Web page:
Week #4 – FREE(DOM)
Last weekend my friend celebrated her 50th birthday. After some back-and-forth planning, four of us headed to Olympic Spa in Los Angeles for an afternoon of cleansing and renewal. Naturally, I was excited for the respite and a chance to hang out with this remarkable trio of women, but I was also feeling rather anxious –it had been a long time since I was full-on naked. For the record, I don’t mean naked like getting in and out of the shower, or dressing, or even having sex. I mean dermatologist naked, hotel room naked, the-day-you-were-born naked.
I had been to a Korean spa once before with my oldest sister and niece, but that was years ago, and my body, as well as my need for modesty, had changed. Yes, we’re all beautiful and different, and it was silly to be self-conscious (blah, blah, blah), but I was. Very. Here, along with my friends (and at least 25 strangers), I would publically soak, plunge and shower, softening my skin in preparation for a meticulous scouring of every inch and nether land of my body, facilitated by a woman who spoke little-to-no English, and wore only a black bra and mom panties. And unlike Burke Williams, there would be no private room or privacy sheet held at eye-level while I carefully turned over; no low-lighting or mood music; and, especially, no idle chit-chat to distract from the naked truth of my 50 years that lay splayed on the table. At Olympic Spa, there was no place to hide.
While my friends hurried to check-in, disrobe, and find their way to the mugwort bath, I procrastinated like a middle-schooler in a PE locker room. Sheepishly scanning my surroundings, I noted the diverse clientele, in all stages of undress, and wondered if they shared my anxiety. Were they, too, conducting their own psychological probe, contemplating their vanity and prudishness? Were they equally reluctant to expose their scars, age, evidence of motherhood? Were they grappling, like me, with female perfectionism and an impossible metric adopted when just a young girl, an ideal so persistent that, even now, even at 50, it continues to impose itself every day and at every turn? Or did they just not give a shit?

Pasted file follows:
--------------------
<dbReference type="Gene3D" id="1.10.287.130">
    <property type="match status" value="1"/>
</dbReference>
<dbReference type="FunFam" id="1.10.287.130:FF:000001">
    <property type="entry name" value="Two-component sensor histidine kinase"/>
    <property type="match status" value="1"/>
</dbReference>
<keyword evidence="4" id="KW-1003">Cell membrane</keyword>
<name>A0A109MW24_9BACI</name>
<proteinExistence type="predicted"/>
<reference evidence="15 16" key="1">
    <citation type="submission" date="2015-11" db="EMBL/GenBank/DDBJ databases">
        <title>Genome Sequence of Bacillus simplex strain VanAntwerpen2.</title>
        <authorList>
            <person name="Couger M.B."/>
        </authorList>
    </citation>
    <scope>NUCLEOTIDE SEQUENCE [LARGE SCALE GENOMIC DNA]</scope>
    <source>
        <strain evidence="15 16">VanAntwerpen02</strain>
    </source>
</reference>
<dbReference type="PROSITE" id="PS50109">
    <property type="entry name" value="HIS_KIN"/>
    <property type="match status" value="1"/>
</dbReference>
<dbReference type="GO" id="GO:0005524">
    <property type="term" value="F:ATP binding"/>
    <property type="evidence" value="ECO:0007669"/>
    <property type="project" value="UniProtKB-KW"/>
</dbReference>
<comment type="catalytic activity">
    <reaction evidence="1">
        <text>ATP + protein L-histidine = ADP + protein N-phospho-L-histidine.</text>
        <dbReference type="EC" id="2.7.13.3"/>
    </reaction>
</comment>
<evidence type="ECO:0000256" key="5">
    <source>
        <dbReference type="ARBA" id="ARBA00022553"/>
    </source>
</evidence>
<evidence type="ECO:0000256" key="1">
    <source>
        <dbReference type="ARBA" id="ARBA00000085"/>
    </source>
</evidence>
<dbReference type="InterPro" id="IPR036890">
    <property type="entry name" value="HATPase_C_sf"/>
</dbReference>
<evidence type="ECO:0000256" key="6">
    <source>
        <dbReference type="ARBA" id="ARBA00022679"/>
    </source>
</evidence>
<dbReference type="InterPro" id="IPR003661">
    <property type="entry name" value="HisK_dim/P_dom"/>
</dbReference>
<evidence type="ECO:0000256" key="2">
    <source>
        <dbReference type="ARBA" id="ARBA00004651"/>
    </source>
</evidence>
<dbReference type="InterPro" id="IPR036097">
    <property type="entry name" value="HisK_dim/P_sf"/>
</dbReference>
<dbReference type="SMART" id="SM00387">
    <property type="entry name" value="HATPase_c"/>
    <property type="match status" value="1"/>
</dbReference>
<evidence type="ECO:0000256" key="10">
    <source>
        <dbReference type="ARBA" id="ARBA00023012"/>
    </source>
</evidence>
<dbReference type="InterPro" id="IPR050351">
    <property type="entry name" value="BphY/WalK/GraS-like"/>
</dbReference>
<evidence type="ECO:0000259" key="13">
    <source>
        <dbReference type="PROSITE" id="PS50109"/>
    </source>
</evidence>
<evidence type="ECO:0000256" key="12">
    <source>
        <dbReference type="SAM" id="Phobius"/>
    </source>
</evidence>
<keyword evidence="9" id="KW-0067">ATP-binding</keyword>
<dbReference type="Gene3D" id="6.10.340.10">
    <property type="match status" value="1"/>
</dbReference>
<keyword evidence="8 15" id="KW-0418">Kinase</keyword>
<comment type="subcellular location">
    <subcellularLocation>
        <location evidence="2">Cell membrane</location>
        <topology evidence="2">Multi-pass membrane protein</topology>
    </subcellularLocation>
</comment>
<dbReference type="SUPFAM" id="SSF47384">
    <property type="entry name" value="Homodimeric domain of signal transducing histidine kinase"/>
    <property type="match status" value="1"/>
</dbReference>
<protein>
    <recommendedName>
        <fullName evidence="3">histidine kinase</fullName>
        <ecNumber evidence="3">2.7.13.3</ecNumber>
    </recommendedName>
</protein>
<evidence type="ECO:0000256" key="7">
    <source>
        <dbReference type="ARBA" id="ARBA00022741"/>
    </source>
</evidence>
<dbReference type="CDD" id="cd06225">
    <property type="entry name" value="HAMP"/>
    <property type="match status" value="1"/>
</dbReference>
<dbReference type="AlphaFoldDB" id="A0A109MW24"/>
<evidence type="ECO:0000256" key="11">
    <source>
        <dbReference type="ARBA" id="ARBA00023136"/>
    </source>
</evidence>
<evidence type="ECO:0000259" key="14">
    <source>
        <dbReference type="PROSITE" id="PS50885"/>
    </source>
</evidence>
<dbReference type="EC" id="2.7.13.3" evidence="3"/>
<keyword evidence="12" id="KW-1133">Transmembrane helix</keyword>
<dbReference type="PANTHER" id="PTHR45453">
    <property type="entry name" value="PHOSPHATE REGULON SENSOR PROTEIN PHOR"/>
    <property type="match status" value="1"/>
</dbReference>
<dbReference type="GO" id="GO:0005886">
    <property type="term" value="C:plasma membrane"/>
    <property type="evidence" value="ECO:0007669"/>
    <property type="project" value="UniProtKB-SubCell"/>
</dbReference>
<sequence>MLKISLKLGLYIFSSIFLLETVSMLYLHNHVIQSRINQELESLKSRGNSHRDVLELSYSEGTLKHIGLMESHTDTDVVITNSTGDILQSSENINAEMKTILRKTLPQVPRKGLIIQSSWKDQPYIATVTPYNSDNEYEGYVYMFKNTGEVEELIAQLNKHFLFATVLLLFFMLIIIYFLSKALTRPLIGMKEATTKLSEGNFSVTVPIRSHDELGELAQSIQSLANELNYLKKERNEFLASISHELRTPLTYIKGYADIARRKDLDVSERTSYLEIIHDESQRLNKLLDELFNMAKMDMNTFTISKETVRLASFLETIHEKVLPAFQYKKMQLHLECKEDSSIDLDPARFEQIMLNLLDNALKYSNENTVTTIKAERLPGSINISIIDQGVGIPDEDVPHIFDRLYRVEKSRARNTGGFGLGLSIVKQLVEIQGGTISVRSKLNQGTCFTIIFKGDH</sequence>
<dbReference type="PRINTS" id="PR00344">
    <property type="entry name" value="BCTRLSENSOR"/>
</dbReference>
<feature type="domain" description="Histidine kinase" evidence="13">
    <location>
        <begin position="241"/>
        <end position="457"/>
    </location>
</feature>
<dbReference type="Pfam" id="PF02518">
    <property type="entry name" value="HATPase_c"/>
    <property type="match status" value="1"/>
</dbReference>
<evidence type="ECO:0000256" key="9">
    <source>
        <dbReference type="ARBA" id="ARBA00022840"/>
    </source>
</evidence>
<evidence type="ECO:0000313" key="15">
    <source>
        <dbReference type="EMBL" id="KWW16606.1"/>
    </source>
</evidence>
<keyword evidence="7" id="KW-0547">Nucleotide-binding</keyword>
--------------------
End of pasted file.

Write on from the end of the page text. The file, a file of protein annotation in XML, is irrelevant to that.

Alas, I could deliberate no longer. Having cleaned out my purse and returned all the texts that I could, it was time to get naked. Stripping off my micro-thin robe, I took a deep breath and strutted my middle-age, jay-bird self across the spa, joining my friends in the warm, healing water. And while my angst didn’t immediately disappear, and I compulsively over-focused on faces for a while, the charge of nudity eventually fell away, and I realized that no one cared about the fictional story that played in my head or the real-life story that played on my body. We were all there for the same reason: to strip away the detritus, the old, unwanted layers, to reveal ourselves.
After a rigorous (and somewhat painful) pumice, I was massaged with honey and bathed in warm milk. My hair was washed twice and the knots in my shoulders kneaded away. I stumbled from my treatment pink, soft and feeling freer than I had in a long time, maybe ever. Because not only had all that dead skin been sloughed off and washed away, so had my inhibitions and self-judgment. Full-on naked didn’t seem so naked anymore. In fact, I really didn’t notice anyone’s body. I was too busy looking at them.